EVERETT — The oven was hot and the end of Ramadan neared as Amer Ali baked some of the 8,000 Iraqi samoons Alida’s Bakery would sell this past weekend.
That’s about 20% more bread than the Kurdish bakery usually dishes out.
“One more day!” Marwan Adham said as he separated and organized the flatbreads for packaging. Wafts of sweet, yeasty, golden bread permeated the air Saturday afternoon — about seven hours until the bakers would eat and drink again.
The crew at this Everett bakery had been fasting for nearly 30 days while ramping up production during Ramadan.
For the past month, the crew at Alida’s ate in the pre-dawn hours, then headed to work at 5 a.m. They prepped countless doughs, baked breads and sweets like pistachio baklava and klecha, a swirly dated-filled pastry. They bagged and sold them without a bite or sip throughout the day.
“It’s really hard, but it’s nice to know that everyone here is fasting as well,” Ali said, eyeing the doughy samoon disks as they puffed up and browned in the 500-degree oven before exhaling into their diamond shape. “We all relate to each other.”
If you go to Alida’s (which you should), the samoon and pita breads will likely still be warm, begging to be ripped up and scooped into hummus, or stuffed with shawarma.
The life cycle of bread is a short and nourishing one at Alida’s, as it should be. Ali pulled a batch of samoon out to cool, then loaded the oven up with more. A few feet away, owner Nech Zebari helped head baker Sam Hamber hoist a 100-pound dough ball onto a steel table to be cut, portioned, weighed, shaped and sent back to Ali. On the other side of the oven, a line of hungry patrons — some fasting — waited.
Fasting is one of the five pillars of Islam, and it is practiced every day during Ramadan. Sunday marks the last day of the holy month before 1.8-plus billion Muslims celebrate Eid al-Fitr Sunday evening into Monday, ending the month-long fast.
“Because of how hungry you are, it’s hard to have bad food,” Zebari said. “The one meal you have, it’s gonna be good.”
That sometimes includes McDonald’s. Mostly it involves sweet and chewy dates, one of Zebari’s favorite ways to break the fast. He also loves Kurdish kubba, an egg-shaped sticky rice ball stuffed with chicken, onions and spices that is fried until golden brown.
“That’s something you always make when you invite guests over,” Zebari said. “Anytime we invite people to our house, especially those who are not Kurdish, that’s the first thing they fall in love with.”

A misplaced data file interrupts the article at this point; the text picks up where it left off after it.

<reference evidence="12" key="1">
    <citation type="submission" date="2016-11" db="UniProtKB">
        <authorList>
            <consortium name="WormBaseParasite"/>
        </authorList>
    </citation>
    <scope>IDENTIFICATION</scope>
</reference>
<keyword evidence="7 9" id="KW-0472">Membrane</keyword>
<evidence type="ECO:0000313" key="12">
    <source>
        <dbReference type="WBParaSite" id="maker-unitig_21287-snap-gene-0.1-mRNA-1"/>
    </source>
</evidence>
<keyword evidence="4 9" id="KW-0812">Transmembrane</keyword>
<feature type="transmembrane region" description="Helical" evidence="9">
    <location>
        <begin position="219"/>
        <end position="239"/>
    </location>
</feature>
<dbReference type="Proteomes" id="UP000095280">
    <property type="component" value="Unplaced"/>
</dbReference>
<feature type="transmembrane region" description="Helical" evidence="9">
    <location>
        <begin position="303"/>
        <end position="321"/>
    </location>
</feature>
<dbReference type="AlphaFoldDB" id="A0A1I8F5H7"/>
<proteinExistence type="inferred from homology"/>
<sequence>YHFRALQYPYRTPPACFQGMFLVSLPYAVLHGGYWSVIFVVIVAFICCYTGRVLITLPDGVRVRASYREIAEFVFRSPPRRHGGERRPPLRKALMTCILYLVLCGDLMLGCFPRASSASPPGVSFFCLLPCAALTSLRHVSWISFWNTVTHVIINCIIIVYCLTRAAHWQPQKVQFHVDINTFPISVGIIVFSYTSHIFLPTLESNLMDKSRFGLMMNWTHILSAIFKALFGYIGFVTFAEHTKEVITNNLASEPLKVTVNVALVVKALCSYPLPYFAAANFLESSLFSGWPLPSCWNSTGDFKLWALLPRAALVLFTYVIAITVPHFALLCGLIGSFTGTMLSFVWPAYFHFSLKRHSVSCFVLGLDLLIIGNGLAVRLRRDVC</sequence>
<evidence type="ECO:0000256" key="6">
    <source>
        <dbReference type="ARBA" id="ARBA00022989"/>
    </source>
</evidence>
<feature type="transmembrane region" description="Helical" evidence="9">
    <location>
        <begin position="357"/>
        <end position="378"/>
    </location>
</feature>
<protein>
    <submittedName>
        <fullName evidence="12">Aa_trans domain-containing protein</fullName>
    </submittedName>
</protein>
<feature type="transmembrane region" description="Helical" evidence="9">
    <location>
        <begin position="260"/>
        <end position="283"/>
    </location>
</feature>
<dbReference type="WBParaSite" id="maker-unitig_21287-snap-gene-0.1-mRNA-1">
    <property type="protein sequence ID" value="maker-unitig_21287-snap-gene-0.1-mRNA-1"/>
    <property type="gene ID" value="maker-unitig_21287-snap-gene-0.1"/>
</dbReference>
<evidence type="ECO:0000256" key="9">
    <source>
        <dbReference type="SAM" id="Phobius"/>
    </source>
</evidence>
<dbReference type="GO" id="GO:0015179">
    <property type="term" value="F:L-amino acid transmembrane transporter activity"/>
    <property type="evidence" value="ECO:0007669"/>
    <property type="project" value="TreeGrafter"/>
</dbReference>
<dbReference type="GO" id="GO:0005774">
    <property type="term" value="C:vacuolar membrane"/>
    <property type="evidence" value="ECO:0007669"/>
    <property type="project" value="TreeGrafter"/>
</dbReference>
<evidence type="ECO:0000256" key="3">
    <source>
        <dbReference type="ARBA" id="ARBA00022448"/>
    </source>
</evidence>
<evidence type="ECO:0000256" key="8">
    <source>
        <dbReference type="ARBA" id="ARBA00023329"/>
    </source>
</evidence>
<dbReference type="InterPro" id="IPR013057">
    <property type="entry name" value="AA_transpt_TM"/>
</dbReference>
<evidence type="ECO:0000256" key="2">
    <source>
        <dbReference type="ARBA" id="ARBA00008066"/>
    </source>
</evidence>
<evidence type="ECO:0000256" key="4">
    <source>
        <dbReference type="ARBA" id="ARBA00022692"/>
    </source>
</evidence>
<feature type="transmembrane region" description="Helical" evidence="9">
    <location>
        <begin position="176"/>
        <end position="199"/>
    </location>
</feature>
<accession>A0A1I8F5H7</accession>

There are two types of people during Ramadan, he joked: The ones who make the food, and the ones who don’t, i.e., the people you can’t get to do anything.
“And then you have kids who run around everywhere, and they don’t fast so they’re high energy,” Zebari said.
He simultaneously eyes the sweets and the clock, willing the last five minutes to go by. There is usually someone in the room who suggests waiting a few more minutes, “just to make sure.” But once one person starts eating, everyone else joins in. Domino effect.
“It’s mostly quiet eating, like they’re working on a project, just very into what they’re doing,” he said with a laugh.
Ramadan in the United States is a much different experience for Zebari, whose family came to Washington as Kurdish refugees when he was just five.
“Not many people (in the United States) understand what goes on during Ramadan,” Zebari said. “They usually think it’s just eating, and when we tell them we also can’t drink, they think it’s crazy.”
Zebari tries to bring the local Muslim community a sense of comfort and nostalgia during Ramadan: Alida’s gives free treat bags to kids who come in, and the fresh-baked breads and familiar shape of the samoon remind many of Zebari’s customers of home.
“Ever since I was a kid, I never had the (U.S.) schools acknowledge Ramadan,” he said. “They still don’t acknowledge it, which is kind of a bummer.”
He said he wished that his kids’ schools would make it a point to say, “Oh, it’s Ramadan. We respect your decision to miss school.”
But usually, he pulls his kids out for the day to celebrate Eid. They’ll go to the mosque in the morning for one prayer. The rest of the day is heavily focused on the kids: Buying gifts, spending time with family — and Chuck E. Cheese, of course.
“In the Middle East, we usually go to amusement parks, but we don’t really have that here,” Zebari said. “So we always end up at Chuck E. Cheese.”
That, or a trampoline park.